Even in antiquity, writers were intrigued by the origins of the people called Samaritans, living in the region of ancient Samaria (near modern Nablus). The Samaritans practiced a religion almost identical to Judaism and shared a common set of scriptures. Yet the Samaritans and Jews had little to do with each other. In a famous New Testament passage about an encounter between Jesus and a Samaritan woman, the author writes, "Jews do not share things in common with Samaritans."
The Samaritans claimed to be descendants of the northern tribes of Joseph. Classical Jewish writers said, however, that they were either of foreign origin or the product of intermarriages between the few remaining northern Israelites and polytheistic foreign settlers. Some modern scholars have accepted one or the other of these ancient theories. Others have avidly debated the time and context in which the two groups split apart.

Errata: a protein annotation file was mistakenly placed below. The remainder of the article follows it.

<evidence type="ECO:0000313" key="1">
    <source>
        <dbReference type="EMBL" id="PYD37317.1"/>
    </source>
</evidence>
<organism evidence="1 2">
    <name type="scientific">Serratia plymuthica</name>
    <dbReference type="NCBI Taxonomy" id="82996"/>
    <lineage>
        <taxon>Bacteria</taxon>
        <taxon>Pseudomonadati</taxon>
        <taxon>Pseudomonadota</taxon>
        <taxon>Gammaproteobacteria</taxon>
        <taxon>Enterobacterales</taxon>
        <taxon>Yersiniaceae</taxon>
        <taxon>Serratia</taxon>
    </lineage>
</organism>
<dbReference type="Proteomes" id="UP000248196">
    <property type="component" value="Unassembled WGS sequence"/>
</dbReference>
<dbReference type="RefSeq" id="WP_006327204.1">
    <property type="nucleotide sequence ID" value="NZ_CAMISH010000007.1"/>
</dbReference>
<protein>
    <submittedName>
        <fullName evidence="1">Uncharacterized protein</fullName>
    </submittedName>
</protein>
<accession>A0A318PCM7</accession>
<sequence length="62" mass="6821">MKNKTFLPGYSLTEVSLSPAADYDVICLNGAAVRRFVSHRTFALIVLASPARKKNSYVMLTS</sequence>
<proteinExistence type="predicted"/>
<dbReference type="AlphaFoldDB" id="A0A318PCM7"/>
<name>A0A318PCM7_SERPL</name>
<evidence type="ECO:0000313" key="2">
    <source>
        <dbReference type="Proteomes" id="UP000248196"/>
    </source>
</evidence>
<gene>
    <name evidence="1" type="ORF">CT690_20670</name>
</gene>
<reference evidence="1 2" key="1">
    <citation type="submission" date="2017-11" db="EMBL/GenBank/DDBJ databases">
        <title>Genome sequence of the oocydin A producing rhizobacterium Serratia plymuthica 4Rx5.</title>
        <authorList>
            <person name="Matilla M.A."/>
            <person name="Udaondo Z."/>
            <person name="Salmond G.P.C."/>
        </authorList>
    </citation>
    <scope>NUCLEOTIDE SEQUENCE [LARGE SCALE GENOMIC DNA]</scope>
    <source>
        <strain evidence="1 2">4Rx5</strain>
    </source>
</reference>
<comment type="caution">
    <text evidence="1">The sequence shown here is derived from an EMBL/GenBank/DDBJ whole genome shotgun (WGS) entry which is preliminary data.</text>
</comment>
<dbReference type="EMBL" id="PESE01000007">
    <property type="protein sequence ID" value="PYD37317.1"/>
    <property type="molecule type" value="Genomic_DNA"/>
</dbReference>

Covering over a thousand years of history, this book makes an important contribution to the fields of Jewish studies, biblical studies, ancient Near Eastern studies, Samaritan studies, and early Christian history by challenging the oppositional paradigm that has traditionally characterized the historical relations between Jews and Samaritans.